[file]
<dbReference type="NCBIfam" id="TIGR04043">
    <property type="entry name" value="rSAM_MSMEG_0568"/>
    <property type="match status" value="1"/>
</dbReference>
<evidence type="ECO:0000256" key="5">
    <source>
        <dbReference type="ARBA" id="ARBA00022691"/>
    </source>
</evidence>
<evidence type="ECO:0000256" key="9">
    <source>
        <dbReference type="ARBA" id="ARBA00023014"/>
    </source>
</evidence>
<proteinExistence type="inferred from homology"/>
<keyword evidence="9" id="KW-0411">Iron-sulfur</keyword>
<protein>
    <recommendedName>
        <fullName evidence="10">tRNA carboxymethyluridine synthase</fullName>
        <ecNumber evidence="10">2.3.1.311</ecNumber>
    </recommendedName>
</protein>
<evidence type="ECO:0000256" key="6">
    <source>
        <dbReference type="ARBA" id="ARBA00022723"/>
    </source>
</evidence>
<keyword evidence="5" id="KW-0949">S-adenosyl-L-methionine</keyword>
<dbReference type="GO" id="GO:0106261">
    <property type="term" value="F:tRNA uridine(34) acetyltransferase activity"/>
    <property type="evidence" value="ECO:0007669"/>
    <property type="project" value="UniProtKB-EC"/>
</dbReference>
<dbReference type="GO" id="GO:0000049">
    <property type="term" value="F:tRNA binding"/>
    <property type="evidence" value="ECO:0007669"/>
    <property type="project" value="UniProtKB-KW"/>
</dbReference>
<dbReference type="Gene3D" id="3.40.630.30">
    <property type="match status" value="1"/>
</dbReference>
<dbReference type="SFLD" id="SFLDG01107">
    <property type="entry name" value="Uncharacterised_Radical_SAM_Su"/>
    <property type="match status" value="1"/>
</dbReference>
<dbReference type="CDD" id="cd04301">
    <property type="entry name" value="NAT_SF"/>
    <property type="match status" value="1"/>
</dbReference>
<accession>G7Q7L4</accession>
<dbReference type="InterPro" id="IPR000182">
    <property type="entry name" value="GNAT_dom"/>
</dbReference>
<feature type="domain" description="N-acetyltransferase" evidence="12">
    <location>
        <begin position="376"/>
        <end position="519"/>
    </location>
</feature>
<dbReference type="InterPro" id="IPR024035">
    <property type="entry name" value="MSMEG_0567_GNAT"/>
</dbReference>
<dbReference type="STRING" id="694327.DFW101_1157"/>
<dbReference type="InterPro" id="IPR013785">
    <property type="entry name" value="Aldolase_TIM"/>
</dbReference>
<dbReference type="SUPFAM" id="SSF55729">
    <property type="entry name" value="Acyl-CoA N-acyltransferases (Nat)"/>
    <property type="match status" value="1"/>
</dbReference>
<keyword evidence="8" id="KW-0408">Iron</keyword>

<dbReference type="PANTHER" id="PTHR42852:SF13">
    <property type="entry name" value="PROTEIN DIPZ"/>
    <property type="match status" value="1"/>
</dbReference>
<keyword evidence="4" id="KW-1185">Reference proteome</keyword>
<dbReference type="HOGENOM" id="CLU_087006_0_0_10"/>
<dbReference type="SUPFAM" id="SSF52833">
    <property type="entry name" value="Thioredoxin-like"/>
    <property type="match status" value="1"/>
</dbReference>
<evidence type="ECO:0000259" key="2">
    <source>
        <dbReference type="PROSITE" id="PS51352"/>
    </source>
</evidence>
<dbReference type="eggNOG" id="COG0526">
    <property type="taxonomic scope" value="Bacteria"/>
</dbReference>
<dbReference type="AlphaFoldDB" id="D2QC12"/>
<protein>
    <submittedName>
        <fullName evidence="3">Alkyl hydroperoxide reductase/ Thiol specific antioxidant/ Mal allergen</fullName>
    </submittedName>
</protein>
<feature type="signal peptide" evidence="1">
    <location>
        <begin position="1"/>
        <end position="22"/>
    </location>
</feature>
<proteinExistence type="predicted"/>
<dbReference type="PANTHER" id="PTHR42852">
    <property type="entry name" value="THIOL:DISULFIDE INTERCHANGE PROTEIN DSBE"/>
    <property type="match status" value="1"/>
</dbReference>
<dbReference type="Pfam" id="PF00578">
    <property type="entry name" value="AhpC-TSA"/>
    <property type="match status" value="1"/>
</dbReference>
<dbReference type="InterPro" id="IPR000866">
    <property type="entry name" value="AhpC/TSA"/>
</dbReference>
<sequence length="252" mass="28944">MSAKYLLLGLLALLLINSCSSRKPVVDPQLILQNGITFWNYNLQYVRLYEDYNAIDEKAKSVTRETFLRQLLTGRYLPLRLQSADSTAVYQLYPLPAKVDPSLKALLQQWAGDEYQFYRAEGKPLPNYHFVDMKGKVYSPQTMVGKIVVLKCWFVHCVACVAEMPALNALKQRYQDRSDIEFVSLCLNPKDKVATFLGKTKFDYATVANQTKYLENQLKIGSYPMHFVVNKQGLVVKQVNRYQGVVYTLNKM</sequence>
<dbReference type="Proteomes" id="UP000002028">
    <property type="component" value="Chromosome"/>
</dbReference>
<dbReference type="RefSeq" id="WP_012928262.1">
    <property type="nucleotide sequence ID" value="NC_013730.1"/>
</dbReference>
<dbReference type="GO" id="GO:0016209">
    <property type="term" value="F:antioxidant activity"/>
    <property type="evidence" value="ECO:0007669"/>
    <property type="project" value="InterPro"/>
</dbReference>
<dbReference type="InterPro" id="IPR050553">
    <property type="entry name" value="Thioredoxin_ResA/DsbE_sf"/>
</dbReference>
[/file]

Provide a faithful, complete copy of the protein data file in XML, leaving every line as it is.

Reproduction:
<dbReference type="NCBIfam" id="TIGR04043">
    <property type="entry name" value="rSAM_MSMEG_0568"/>
    <property type="match status" value="1"/>
</dbReference>
<evidence type="ECO:0000256" key="5">
    <source>
        <dbReference type="ARBA" id="ARBA00022691"/>
    </source>
</evidence>
<evidence type="ECO:0000256" key="9">
    <source>
        <dbReference type="ARBA" id="ARBA00023014"/>
    </source>
</evidence>
<proteinExistence type="inferred from homology"/>
<keyword evidence="9" id="KW-0411">Iron-sulfur</keyword>
<protein>
    <recommendedName>
        <fullName evidence="10">tRNA carboxymethyluridine synthase</fullName>
        <ecNumber evidence="10">2.3.1.311</ecNumber>
    </recommendedName>
</protein>
<evidence type="ECO:0000256" key="6">
    <source>
        <dbReference type="ARBA" id="ARBA00022723"/>
    </source>
</evidence>
<keyword evidence="5" id="KW-0949">S-adenosyl-L-methionine</keyword>
<dbReference type="GO" id="GO:0106261">
    <property type="term" value="F:tRNA uridine(34) acetyltransferase activity"/>
    <property type="evidence" value="ECO:0007669"/>
    <property type="project" value="UniProtKB-EC"/>
</dbReference>
<dbReference type="GO" id="GO:0000049">
    <property type="term" value="F:tRNA binding"/>
    <property type="evidence" value="ECO:0007669"/>
    <property type="project" value="UniProtKB-KW"/>
</dbReference>
<dbReference type="Gene3D" id="3.40.630.30">
    <property type="match status" value="1"/>
</dbReference>
<dbReference type="SFLD" id="SFLDG01107">
    <property type="entry name" value="Uncharacterised_Radical_SAM_Su"/>
    <property type="match status" value="1"/>
</dbReference>
<dbReference type="CDD" id="cd04301">
    <property type="entry name" value="NAT_SF"/>
    <property type="match status" value="1"/>
</dbReference>
<accession>G7Q7L4</accession>
<dbReference type="InterPro" id="IPR000182">
    <property type="entry name" value="GNAT_dom"/>
</dbReference>
<feature type="domain" description="N-acetyltransferase" evidence="12">
    <location>
        <begin position="376"/>
        <end position="519"/>
    </location>
</feature>
<dbReference type="InterPro" id="IPR024035">
    <property type="entry name" value="MSMEG_0567_GNAT"/>
</dbReference>
<dbReference type="STRING" id="694327.DFW101_1157"/>
<dbReference type="InterPro" id="IPR013785">
    <property type="entry name" value="Aldolase_TIM"/>
</dbReference>
<dbReference type="SUPFAM" id="SSF55729">
    <property type="entry name" value="Acyl-CoA N-acyltransferases (Nat)"/>
    <property type="match status" value="1"/>
</dbReference>
<keyword evidence="8" id="KW-0408">Iron</keyword>

<dbReference type="PANTHER" id="PTHR42852:SF13">
    <property type="entry name" value="PROTEIN DIPZ"/>
    <property type="match status" value="1"/>
</dbReference>
<keyword evidence="4" id="KW-1185">Reference proteome</keyword>
<dbReference type="HOGENOM" id="CLU_087006_0_0_10"/>
<dbReference type="SUPFAM" id="SSF52833">
    <property type="entry name" value="Thioredoxin-like"/>
    <property type="match status" value="1"/>
</dbReference>
<evidence type="ECO:0000259" key="2">
    <source>
        <dbReference type="PROSITE" id="PS51352"/>
    </source>
</evidence>
<dbReference type="eggNOG" id="COG0526">
    <property type="taxonomic scope" value="Bacteria"/>
</dbReference>
<dbReference type="AlphaFoldDB" id="D2QC12"/>
<protein>
    <submittedName>
        <fullName evidence="3">Alkyl hydroperoxide reductase/ Thiol specific antioxidant/ Mal allergen</fullName>
    </submittedName>
</protein>
<feature type="signal peptide" evidence="1">
    <location>
        <begin position="1"/>
        <end position="22"/>
    </location>
</feature>
<proteinExistence type="predicted"/>
<dbReference type="PANTHER" id="PTHR42852">
    <property type="entry name" value="THIOL:DISULFIDE INTERCHANGE PROTEIN DSBE"/>
    <property type="match status" value="1"/>
</dbReference>
<dbReference type="Pfam" id="PF00578">
    <property type="entry name" value="AhpC-TSA"/>
    <property type="match status" value="1"/>
</dbReference>
<dbReference type="InterPro" id="IPR000866">
    <property type="entry name" value="AhpC/TSA"/>
</dbReference>
<sequence length="252" mass="28944">MSAKYLLLGLLALLLINSCSSRKPVVDPQLILQNGITFWNYNLQYVRLYEDYNAIDEKAKSVTRETFLRQLLTGRYLPLRLQSADSTAVYQLYPLPAKVDPSLKALLQQWAGDEYQFYRAEGKPLPNYHFVDMKGKVYSPQTMVGKIVVLKCWFVHCVACVAEMPALNALKQRYQDRSDIEFVSLCLNPKDKVATFLGKTKFDYATVANQTKYLENQLKIGSYPMHFVVNKQGLVVKQVNRYQGVVYTLNKM</sequence>
<dbReference type="Proteomes" id="UP000002028">
    <property type="component" value="Chromosome"/>
</dbReference>
<dbReference type="RefSeq" id="WP_012928262.1">
    <property type="nucleotide sequence ID" value="NC_013730.1"/>
</dbReference>
<dbReference type="GO" id="GO:0016209">
    <property type="term" value="F:antioxidant activity"/>
    <property type="evidence" value="ECO:0007669"/>
    <property type="project" value="InterPro"/>
</dbReference>
<dbReference type="InterPro" id="IPR050553">
    <property type="entry name" value="Thioredoxin_ResA/DsbE_sf"/>
</dbReference>